Ignoring the stories and the facts

Of houses ruined by the air raides

So cold.. So cold it is after the nights

Heavy rains striking my window panes

With a thud! And broken pieces of glass

Shattering besides my money plant 

I look at the clock ticking seven

And I wonder What day it is.. 

My digital calendar wishes me 

A Happy Fathers Day

A Happy Refugees Day



Friday, June 18, 2021

The Cat, The Whale and The Very Hungry Caterpillar - Childrens Literature Spotlight and Remembering Eric Carle.

Mysterious, scary, exciting, nail biting, keeping us on the edge of our seats, No. Not the zombie horror movies that might be your guilty pleasure, I am referring to children's fairy tales as if happening in a different era, on a far away land, infused with magic, mystery and suspense.

As the fable enchants us and we are lost in the alter world. 'Once upon a time there was a.....'  

OK Calm down! Calm down and Come back from your trippy dream!

It can be cats and whales too why just Cinderellas and their slippers always, and beasts and beauties and castles and cavaliers and what not.. 

Cats and Whales. Really? I came across a fun language book for kids by Boris Zakhoder. His characters are so relatable, yet hilarious just like Oinky the Pig from 'How a piglet crashed a Christmas Party.' Do you know what did Oinky do on the Christmas Day? He disguised as a Boy and reached the party. Later, Garbed and spectacled, Oinky wasn't even detected until...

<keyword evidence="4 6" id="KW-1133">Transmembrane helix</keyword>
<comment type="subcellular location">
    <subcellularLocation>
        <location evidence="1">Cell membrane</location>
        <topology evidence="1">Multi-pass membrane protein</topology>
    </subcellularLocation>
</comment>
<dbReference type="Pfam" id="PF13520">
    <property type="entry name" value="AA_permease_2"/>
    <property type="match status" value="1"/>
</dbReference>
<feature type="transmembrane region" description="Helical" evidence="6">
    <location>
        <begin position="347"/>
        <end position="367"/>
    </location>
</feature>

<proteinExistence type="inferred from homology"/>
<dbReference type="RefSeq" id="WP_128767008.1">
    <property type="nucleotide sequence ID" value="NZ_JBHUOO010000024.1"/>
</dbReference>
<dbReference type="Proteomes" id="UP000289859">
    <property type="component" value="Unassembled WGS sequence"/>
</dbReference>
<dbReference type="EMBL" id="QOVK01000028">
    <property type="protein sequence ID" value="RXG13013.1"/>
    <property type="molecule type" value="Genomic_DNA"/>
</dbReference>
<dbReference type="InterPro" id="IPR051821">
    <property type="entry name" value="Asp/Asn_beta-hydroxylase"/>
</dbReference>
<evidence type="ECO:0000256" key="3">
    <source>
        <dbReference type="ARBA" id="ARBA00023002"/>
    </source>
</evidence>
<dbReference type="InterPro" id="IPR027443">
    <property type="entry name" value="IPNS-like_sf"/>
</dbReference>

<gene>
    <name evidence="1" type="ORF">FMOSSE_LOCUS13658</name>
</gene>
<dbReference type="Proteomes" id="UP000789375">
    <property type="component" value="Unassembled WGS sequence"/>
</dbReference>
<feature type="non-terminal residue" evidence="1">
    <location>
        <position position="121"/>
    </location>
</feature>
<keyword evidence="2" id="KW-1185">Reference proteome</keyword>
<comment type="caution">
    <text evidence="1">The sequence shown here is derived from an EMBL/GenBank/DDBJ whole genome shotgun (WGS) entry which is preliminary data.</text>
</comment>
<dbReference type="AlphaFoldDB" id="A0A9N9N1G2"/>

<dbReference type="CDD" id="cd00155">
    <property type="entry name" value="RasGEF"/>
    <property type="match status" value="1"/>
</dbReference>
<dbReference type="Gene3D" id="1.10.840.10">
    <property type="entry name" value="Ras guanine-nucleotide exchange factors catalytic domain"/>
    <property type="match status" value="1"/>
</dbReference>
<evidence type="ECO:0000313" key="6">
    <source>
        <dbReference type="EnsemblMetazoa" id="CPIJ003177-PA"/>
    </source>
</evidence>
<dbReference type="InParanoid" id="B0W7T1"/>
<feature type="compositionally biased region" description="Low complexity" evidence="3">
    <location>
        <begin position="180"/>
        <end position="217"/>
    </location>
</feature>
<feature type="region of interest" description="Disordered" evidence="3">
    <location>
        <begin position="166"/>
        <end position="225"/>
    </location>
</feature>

Oinky made a Pig out of himself! haha!

Have you heard about Kit and Kyt story? Kit in ukrainian is Cat and kyt is whale. What if we ask

“Hey what if Whales and Cats switched places for no reason? ”

Though in English it sounds nothing fancy but you can still shoot the questions.

 I often wonder, what if someone who grew up in Russia. Are they afraid of Cats, as Cats are hominem with Whales? Lol.